I should add “keep up with the house” to this list, but come on. Something’s gotta give here.  Gratefully, my husband recognizes my general suckage at household chores and granted permission to hire someone to do the deep cleaning for me once a month or so.  This is a huge relief because when Saturday comes, there are few things I feel worse about than cleaning all day instead of spending time with the kids after I’ve spent all week working.
I should also add “keep up with the laundry” to the list.  That’s one thing you just can’t neglect, especially with five people living in the house.  Brandon is a huge help in this area, too, unlike some husbands, who delegate all household chores to their spouses because that’s “women’s work.”  Brandon is a champion chore-sharer.
As much as I hate baskets of laundry sitting around the house, laundry has about eight too many steps.  First you have to collect it from the multiple hampers and carry it down to the basement. Then you have to sort it.  Then you have to wash it.  Then you have to wash it again because it sat too long in the washer after you forgot to switch loads.  Then you have to dry it.  Then you have to turn the dryer on fluff cycle because everything sat too long and got all wrinkly.  Then you have to fold it.  Then you have to sort it into appropriate stacks for each family member. Then you have to move it to the appropriate bedroom and nag the children about putting their clothes away.  Then you have to throw your arms up into the air and huff and puff about how they haven’t put their clothes away or they’ve jammed them in and messed them all up.  Then you have to pull everything out of the drawers and refold it and put it all back in the appropriate drawers.  And then, after all of that hard work, they pull them out, wear them, and put them back into the hamper.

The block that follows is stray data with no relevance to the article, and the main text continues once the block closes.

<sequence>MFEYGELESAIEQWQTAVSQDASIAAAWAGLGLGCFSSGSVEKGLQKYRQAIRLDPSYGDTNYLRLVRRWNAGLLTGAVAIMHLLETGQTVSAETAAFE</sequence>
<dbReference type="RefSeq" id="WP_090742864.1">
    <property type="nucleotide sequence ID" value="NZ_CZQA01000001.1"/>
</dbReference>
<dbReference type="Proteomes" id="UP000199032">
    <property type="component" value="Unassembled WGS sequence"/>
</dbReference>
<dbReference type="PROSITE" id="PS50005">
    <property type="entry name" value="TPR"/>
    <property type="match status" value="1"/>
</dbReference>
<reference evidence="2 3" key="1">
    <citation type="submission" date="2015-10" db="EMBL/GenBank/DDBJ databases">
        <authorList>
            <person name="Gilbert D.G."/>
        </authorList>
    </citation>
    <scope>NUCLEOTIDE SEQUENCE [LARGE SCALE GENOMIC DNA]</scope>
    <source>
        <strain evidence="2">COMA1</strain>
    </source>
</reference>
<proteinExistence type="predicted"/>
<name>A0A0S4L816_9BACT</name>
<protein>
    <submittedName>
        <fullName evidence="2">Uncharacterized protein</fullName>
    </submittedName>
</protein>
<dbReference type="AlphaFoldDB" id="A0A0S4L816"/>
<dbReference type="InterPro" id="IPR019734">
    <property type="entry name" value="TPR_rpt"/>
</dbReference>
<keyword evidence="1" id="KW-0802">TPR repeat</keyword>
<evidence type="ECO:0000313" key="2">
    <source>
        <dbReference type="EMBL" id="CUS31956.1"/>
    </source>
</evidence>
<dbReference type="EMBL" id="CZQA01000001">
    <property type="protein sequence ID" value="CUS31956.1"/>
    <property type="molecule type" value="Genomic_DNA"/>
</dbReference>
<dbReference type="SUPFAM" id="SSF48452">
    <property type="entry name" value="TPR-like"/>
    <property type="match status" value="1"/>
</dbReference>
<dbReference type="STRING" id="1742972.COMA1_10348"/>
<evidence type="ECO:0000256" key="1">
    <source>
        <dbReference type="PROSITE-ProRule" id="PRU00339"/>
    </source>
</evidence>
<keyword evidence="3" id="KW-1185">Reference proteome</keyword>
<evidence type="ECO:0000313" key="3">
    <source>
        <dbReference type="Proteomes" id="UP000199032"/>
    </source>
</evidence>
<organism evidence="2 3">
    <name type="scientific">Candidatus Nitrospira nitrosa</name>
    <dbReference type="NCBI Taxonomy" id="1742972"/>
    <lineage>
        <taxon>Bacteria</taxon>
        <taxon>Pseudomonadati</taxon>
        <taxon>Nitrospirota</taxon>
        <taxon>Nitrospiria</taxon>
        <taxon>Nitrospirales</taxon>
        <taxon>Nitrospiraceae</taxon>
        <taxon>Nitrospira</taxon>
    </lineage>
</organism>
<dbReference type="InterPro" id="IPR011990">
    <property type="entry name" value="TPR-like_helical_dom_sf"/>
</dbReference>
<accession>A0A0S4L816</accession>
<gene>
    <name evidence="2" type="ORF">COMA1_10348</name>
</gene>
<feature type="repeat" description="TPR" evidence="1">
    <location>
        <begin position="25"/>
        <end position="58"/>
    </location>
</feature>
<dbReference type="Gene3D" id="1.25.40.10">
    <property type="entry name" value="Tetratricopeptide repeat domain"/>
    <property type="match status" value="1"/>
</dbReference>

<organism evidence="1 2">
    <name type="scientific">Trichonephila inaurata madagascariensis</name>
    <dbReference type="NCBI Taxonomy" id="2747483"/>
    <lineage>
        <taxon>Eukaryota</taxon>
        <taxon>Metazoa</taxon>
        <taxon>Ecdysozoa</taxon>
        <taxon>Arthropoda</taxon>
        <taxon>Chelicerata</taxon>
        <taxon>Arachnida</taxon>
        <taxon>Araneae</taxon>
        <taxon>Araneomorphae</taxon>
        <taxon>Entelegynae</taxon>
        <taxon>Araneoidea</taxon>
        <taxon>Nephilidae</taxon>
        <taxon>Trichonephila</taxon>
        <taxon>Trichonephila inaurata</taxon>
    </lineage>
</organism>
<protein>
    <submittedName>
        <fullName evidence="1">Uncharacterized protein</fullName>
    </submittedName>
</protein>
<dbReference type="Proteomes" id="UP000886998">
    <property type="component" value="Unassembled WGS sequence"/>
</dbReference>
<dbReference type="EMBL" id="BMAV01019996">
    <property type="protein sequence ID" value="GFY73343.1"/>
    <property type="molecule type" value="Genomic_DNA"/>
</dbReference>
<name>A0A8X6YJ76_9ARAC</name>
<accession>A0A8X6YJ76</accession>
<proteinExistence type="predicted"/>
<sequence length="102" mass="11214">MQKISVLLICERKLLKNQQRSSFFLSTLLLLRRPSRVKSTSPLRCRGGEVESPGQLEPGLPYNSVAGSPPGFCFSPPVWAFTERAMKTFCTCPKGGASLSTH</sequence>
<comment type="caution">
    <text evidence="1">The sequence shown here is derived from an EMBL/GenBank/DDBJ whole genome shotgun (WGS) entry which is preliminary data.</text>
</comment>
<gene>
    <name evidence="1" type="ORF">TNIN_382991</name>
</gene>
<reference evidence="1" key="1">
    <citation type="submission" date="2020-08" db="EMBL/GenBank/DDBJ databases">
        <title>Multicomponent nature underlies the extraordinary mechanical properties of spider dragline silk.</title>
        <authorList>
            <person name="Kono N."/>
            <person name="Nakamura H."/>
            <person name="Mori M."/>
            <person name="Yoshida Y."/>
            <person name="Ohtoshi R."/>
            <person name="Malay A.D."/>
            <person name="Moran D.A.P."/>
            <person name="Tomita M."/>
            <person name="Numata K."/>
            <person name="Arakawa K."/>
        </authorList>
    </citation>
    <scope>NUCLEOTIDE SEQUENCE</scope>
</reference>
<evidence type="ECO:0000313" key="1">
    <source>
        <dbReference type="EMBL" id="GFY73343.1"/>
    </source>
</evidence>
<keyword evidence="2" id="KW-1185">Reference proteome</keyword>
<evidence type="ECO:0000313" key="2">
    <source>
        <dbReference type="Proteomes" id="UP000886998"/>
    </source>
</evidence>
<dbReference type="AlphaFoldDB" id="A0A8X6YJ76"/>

Know what I could handle?  Wash. Dry. Fold.  That’s it.  Someone else can deal with the rest.
What are you resolving to do, or not to do, in 2013?

Published by Sarah M. Wells

Sarah M. Wells is the author of The Family Bible Devotional: Stories from the Gospels to Help Kids and Parents Love God and Love Others (2022), American Honey: A Field Guide to Resisting Temptation (2021), Between the Heron and the Moss (2020), The Family Bible Devotional: Stories from the Bible to Help Kids and Parents Engage and Love Scripture (2018), Pruning Burning Bushes (2012), and a chapbook of poems, Acquiesce, winner of the 2008 Starting Gate Award through Finishing Line Press (2009). Sarah's work has been honored with four Pushcart Prize nominations, and her essays have appeared in the notable essays list in the Best American Essays 2012, 2013, 2014, 2015, 2017, and 2018. Sarah is the recipient of a 2018 Individual Excellence Award from the Ohio Arts Council. She resides in Ashland, Ohio with her husband and three children.